Mobilizing Voluntary Contributions to the Central Emergency Response Fund, Crisis Affected Areas (Global), UN Office for the Coordination of Humanitarian Affairs (OCHA)/ October 2014 - September 2015 © IOM/Bannon

The need for CERF reached a historical high in 2015, with unprecedented levels of humanitarian suffering and the highest level of global displacement since the Second World War. CERF remained a critical enabler of effective, timely and life-saving humanitarian action throughout the year, helping front line partners on the ground kick-start or reinforcing emergency activities in 45 countries.

The grant supports funding for the Central Emergency Response Fund (CERF), administered by the Office for the Coordination of Humanitarian Affairs (OCHA), a strategic financial instrument to assist the world’s most vulnerable people wherever and whenever crisis occur.

The programme’s main objectives are to enable an effective, timely, focused and coherent life-saving response to humanitarian crisis and deliver support for critical needs in underfunded and protracted crises.

In January 2015, the UN and its partners appealed for $16.4 billion to provide urgent humanitarian assistance to 57 million people in 22 countries. By the end of 2015, the humanitarian situation worldwide had worsened, and it was estimated that 87 million people required urgent humanitarian assistance at an estimated cost of $20 billion. CERF used its reserve from previous years ($67 million) to supplement contributions received for 2015 (US $403 million). It allocated nearly $470 million in 45 countries, supporting the lifesaving work of humanitarian partners by funding 463 projects through 72 grants. More in detail, CERF kick-started operations with rapid-response grants totalled nearly $301 million; meanwhile it disbursed $169 million through its Underfunded Emergencies Window.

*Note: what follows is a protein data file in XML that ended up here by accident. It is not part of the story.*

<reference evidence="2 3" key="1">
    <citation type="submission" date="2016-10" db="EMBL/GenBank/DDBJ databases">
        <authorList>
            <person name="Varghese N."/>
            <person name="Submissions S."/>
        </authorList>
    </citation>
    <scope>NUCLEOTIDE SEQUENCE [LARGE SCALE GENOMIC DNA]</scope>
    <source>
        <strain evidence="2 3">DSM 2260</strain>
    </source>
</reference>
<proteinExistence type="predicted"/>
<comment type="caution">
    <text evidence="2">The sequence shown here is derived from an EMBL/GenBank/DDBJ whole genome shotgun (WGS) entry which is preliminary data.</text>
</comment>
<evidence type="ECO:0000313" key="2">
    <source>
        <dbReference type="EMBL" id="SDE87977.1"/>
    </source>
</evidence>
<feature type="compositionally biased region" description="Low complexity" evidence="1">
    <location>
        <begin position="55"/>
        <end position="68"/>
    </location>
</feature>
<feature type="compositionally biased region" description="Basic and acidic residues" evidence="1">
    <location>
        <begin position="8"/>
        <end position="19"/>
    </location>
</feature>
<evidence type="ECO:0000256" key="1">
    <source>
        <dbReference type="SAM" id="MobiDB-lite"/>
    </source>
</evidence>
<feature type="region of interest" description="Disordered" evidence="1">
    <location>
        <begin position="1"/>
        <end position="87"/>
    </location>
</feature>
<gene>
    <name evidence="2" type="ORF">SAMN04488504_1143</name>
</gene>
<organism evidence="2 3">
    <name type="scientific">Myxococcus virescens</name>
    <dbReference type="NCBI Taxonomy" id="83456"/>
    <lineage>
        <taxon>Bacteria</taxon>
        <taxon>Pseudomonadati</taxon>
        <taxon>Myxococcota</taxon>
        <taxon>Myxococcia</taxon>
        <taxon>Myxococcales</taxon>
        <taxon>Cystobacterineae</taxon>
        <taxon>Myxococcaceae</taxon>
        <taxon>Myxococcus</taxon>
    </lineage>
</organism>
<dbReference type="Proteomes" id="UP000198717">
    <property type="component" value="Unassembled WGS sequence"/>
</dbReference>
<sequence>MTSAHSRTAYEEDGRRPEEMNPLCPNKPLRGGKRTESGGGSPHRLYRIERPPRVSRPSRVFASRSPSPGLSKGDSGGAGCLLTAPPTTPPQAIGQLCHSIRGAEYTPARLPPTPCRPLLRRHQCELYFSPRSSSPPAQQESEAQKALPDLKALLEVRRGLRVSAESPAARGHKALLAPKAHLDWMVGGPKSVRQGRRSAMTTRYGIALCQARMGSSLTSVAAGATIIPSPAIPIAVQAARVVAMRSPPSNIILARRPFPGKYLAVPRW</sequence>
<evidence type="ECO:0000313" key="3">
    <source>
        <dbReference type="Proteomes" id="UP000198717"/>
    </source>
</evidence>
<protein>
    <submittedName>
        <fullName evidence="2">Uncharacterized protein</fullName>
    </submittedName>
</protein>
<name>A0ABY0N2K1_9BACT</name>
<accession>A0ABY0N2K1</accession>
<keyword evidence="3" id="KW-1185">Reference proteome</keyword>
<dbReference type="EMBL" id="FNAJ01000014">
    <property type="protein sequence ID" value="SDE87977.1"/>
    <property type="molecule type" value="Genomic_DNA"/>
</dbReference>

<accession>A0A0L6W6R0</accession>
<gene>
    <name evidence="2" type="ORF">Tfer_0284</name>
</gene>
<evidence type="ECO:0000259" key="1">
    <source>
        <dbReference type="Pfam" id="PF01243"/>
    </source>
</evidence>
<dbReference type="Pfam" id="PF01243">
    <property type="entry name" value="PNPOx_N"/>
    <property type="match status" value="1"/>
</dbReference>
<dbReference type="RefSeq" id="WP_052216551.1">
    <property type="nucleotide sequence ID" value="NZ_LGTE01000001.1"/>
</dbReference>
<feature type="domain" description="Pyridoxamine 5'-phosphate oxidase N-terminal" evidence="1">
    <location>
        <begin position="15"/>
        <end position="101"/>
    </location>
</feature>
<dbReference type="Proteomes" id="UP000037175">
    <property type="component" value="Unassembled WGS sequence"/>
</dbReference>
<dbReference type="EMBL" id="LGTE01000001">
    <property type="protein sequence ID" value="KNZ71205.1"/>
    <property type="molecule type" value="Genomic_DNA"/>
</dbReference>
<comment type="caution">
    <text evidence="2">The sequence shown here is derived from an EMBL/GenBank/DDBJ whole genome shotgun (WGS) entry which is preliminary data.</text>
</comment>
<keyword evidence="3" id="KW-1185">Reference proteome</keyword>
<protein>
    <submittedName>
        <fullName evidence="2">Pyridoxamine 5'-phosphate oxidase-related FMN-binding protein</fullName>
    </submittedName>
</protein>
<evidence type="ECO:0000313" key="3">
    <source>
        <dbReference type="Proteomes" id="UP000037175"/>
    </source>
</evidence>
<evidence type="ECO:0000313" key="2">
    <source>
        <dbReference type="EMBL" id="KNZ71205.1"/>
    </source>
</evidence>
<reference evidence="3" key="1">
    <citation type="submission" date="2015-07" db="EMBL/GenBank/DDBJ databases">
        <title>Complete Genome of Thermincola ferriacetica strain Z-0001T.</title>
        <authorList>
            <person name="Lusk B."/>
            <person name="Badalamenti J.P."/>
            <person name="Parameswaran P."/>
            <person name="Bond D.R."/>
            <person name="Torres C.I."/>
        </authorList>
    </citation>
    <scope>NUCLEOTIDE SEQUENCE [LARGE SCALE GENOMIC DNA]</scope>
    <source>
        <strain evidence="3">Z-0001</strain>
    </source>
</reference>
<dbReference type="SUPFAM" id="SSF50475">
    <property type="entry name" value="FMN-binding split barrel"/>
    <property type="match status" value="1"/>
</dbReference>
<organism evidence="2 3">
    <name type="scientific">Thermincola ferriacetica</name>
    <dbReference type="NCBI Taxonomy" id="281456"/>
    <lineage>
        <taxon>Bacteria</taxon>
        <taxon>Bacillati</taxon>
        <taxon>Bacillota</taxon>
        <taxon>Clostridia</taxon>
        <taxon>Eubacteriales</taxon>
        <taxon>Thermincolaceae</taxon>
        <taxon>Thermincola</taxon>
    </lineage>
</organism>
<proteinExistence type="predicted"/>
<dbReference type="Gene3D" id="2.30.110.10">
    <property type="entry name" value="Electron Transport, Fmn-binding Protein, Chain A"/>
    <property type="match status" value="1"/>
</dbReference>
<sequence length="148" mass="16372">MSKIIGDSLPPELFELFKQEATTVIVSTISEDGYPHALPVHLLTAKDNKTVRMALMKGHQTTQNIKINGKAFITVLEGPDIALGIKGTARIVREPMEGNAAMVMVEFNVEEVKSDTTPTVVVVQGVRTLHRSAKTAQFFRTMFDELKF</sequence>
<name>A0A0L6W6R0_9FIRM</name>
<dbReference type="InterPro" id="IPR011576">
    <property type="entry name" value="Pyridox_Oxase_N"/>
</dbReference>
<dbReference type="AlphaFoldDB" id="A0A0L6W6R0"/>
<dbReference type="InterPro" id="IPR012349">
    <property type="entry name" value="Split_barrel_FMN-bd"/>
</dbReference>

Greater Upper Nile region

Fighting in the country’s Greater Upper Nile region displaced hundreds of thousands of people in remote and swampy areas. Cut off from their homes, they lost their livelihoods and missed the growing season. Some 750,000 people lacked access to humanitarian support and were in dire need of food, shelter, clean water, health care and protection.

With a $5.2 million grant from CERF’s Rapid Response Window, humanitarians assembled and distributed 30,000 survival kits containing emergency shelter, health and nutrition supplies, and material for fishing or growing vegetables. The kits were airdropped in areas that could not be accessed by road. They offered families a way to cultivate nutritious food quickly, or to catch fish to eat, trade, sell or preserve.

In the picture, humanitarian partners distribute survival kits in Nyilwak, an isolated community on the Nile River, Upper Nile, on 29 August 2015. The survival kits- containing critical household items- are delivered by helicopter to hard-to-reach locations.